posted by shalom at 1:22 PM on May 1, 2018 [3 favorites]


Yes, I found it initially a but difficult but quickly quite readable, perhaps because I'm one of those slow readers who pronounces the words in my head. (Maybe I am? At least somewhat.) I sympathize with people who find it harder, but for me, it added to the experience, so I'd at least want both versions to be available.
posted by salvia at 2:23 PM on May 1, 2018 [1 favorite]


If you can read Chaucer or Shakespeare you can deal with this. Geez.
posted by supercrayon at 4:31 PM on May 1, 2018 [9 favorites]


I read Trainspotting in Scottish dialect so this should be fine.

I've also read Their Eyes Were Watching God and that was fine, too.
"Naw, Ah ain’t no young gal no mo’ but den Ah ain’t no old woman neither. Ah reckon Ah looks mah age too. But Ah’m uh woman every inch of me, and Ah know it. Dat’s uh whole lot more’n you kin say. You big-bellies round here and put out a lot of brag, but ‘tain’t nothin’ to it but yo’ big voice. Humph! Talkin’ ‘bout me lookin’ old! When you pull down yo’ britches, you look lak de change uh life."

posted by kirkaracha at 5:14 PM on May 1, 2018 [2 favorites]


What supercrayon said. Every ninth grader in the country reads Romeo & Juliet or The Tempest.

If one can hear the Twenty-third Psalm as translated in the Authorized Version without physical suffering, one ought to be able to read this text.
posted by tivalasvegas at 6:16 PM on May 1, 2018 [1 favorite]


On second look, I see your reported location is in the UK. Maybe there is a longer dialectical distance, as it were, between your dialect and this one.

Please, though, respect that this is a text which is trying to recognize the humanity of a person who is part of a group that was (and continues to be) physically, mentally, spiritually, culturally and (yes) linguistically brutalized.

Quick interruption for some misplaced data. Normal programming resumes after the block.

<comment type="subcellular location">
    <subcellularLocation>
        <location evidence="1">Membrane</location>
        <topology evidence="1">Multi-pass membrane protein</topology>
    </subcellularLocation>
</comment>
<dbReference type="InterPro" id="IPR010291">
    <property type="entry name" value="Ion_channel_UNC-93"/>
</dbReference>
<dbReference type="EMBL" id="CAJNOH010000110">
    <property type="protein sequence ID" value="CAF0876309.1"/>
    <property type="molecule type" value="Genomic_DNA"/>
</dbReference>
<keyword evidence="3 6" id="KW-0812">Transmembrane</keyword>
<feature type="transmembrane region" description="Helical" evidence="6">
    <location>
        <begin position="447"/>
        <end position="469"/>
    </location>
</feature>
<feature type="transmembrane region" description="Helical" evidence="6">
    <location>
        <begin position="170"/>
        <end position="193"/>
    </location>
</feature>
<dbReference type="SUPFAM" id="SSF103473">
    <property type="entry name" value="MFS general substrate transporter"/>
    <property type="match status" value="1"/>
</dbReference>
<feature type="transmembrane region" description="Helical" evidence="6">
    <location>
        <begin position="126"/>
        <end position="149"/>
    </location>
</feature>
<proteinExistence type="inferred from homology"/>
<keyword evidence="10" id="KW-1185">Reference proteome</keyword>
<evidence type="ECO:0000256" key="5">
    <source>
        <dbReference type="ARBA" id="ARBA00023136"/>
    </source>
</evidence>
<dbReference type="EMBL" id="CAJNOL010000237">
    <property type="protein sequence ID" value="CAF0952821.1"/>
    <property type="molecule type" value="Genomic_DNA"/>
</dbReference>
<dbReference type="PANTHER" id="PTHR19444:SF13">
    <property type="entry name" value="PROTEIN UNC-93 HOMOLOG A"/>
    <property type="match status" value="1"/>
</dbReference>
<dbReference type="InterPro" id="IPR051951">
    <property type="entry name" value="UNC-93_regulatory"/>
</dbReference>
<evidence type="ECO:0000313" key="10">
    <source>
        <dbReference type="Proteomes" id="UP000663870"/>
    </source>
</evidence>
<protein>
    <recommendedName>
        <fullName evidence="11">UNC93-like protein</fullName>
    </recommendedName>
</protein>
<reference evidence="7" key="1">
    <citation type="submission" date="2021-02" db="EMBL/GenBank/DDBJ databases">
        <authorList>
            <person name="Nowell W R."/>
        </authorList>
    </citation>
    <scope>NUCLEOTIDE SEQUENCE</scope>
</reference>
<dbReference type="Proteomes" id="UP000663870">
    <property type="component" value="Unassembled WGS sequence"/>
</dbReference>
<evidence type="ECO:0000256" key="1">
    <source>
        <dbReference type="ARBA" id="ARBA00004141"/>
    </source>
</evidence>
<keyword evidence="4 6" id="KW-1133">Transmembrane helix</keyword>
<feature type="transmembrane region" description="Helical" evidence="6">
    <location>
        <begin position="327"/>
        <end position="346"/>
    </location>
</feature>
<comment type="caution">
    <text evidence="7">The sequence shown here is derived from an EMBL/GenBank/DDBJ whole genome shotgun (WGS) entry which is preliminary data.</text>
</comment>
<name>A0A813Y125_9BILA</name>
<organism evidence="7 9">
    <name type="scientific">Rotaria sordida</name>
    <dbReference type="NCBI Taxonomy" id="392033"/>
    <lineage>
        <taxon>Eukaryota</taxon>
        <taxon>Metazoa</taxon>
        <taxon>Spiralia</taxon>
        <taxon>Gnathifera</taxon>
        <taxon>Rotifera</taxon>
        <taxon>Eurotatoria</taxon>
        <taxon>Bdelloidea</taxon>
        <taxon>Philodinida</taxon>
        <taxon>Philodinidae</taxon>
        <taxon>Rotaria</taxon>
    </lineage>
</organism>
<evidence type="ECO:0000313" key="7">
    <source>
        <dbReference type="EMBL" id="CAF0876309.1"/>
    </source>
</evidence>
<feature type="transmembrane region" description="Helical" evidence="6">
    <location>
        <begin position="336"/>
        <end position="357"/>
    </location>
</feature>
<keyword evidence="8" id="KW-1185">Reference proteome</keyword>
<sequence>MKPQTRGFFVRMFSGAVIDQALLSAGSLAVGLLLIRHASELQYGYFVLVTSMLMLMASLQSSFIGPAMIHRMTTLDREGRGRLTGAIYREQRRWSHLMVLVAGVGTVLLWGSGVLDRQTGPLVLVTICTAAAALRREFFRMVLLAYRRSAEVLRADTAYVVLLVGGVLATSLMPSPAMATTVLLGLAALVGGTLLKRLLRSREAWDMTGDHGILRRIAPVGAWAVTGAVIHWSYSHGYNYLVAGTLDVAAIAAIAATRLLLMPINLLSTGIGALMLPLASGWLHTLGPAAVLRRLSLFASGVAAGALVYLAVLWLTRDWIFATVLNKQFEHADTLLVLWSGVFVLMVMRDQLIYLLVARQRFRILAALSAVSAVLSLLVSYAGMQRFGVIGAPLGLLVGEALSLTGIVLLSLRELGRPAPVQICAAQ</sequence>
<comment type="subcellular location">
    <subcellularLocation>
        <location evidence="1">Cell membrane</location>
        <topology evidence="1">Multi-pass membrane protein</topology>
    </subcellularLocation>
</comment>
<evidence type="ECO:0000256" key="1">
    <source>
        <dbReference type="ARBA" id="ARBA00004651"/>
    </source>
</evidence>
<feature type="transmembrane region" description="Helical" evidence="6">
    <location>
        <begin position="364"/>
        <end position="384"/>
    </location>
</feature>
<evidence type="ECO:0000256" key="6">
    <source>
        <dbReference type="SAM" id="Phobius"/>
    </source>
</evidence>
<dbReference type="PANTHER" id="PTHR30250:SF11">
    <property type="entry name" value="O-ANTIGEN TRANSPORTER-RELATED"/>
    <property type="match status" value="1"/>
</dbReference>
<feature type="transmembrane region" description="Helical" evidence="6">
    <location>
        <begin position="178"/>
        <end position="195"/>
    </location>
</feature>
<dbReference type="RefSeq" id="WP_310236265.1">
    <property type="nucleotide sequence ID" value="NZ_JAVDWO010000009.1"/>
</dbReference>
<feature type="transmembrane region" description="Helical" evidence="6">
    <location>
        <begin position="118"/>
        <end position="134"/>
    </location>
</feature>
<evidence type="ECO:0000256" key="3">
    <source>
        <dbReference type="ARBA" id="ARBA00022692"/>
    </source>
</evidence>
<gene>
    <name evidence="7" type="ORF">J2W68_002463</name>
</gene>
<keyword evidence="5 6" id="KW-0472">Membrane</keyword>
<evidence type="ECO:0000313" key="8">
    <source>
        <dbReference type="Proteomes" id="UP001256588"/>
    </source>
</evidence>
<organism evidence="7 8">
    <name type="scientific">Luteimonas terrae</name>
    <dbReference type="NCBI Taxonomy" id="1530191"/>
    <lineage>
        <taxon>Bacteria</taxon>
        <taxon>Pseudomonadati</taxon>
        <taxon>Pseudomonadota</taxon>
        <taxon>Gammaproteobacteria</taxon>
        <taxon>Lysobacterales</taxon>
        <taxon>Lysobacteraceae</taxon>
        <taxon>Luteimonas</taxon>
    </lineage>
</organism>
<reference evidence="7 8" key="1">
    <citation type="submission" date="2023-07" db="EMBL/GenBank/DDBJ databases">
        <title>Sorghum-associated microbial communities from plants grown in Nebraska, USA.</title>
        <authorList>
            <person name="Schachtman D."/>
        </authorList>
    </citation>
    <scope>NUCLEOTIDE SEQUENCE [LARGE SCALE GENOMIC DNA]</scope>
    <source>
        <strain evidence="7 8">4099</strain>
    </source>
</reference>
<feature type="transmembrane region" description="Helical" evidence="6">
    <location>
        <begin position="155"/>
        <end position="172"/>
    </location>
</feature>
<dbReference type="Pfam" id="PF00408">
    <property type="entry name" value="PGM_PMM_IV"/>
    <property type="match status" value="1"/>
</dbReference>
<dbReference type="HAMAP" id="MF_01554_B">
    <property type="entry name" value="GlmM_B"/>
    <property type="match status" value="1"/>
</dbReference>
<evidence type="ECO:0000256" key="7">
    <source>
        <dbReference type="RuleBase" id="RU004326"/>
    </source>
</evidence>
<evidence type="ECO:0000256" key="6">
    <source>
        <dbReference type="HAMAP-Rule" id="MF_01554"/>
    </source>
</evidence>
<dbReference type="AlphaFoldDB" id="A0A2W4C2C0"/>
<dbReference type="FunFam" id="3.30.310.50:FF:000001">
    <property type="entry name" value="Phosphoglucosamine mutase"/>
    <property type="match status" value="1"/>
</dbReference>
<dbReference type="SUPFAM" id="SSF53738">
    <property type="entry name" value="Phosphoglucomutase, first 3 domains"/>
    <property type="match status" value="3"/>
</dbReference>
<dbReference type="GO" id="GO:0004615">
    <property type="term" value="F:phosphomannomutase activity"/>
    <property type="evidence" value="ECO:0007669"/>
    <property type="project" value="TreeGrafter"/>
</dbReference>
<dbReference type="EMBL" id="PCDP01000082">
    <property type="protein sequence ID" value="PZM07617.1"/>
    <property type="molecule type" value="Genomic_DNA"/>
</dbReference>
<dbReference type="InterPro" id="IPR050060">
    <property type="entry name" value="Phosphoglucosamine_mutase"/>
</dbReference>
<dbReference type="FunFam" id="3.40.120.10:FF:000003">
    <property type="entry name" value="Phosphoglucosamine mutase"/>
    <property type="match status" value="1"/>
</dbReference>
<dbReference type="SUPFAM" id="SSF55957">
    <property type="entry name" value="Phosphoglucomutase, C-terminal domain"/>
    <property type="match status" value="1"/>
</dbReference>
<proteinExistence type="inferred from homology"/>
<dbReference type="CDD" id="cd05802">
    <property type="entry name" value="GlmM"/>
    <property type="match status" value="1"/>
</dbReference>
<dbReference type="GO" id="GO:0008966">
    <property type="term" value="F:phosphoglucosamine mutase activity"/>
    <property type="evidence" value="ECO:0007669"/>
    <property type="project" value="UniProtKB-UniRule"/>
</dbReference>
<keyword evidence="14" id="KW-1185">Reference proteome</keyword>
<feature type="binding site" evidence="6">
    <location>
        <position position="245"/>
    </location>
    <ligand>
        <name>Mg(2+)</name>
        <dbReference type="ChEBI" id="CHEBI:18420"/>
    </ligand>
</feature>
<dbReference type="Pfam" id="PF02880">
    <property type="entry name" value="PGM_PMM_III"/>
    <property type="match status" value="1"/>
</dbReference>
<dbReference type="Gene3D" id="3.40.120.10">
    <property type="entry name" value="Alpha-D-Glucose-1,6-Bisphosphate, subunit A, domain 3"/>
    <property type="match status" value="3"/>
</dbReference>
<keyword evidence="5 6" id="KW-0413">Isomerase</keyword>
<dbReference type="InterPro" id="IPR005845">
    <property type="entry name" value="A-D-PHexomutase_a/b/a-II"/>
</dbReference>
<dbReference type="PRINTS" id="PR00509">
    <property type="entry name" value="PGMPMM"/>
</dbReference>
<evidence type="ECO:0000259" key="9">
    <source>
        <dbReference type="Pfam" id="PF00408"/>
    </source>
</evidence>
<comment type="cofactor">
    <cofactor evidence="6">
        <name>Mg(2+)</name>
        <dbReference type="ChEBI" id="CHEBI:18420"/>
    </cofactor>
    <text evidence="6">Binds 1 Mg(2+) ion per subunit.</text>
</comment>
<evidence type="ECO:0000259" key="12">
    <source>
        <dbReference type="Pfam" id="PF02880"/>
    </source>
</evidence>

This is a history that white Americans and white Britons have not at all dealt with.

Part of that means a faithful attempt to reproduce in text how he actually spoke.
posted by tivalasvegas at 6:23 PM on May 1, 2018 [9 favorites]


It occurs to me that one way to make dialect like this more accessible is not a straight "translation" but rather line-by-line annotation by historians and linguists and other relevant scholars (Black/African-American, obviously, and paid for their work), much the way my favorite high school textbook did with Shakespeare (it was basically a paper version of Genius.com where every line down the left column was annotated on the right, and I loved it), which allows the original voice to remain intact but provides context.

There's a smidge of it in the original work where absolutely necessary, but then at the time it didn't require as much context as we need now, generations removed from the mid-1800s and many of us undereducated about slavery by design.

I'm familiar enough with Southern dialectical English that I don't need it to understand the words, but I probably would get more of the meat of it with that kind of assistance, and then the annotation is feasibly translated into other languages since it's not just English-speakers who maybe need exposure this material.
posted by Lyn Never at 10:10 AM on May 2, 2018 [2 favorites]


I found the dialect hard to read: I'm not familiar with it and I always have problems with phonetic transcriptions anyway. But, this is what he said; it's his memorial and a "corrected" transcription would still have to deal with his irregular grammar. I'm glad I made the effort, though, because his warmth and love of family just shines through the text.
posted by Joe in Australia at 4:06 PM on May 2, 2018 [1 favorite]


I was wondering if maybe I should avoid discussing the dialect, if it would be seen as some variant of tone policing, but since it appears to be fair game:

A side-by-side version sounds great to this non-native English speaker. I actually can't read this. I'm totally fluent for everyday stuff, work in English, read English for pleasure, am typing this right now. Yet the best I can do is recognize a few key words and guess what the sentence is about.

Also, I'm pretty sure I'm missing a lot of the information encoded in the grammar. I don't know how closely his dialect is related to AAVE, but my vague memories from university are that AAVE has a much richer use of aspect and mood than standard English.

I wonder how one would translate this to another language entirely?
posted by meaty shoe puppet at 9:43 PM on May 2, 2018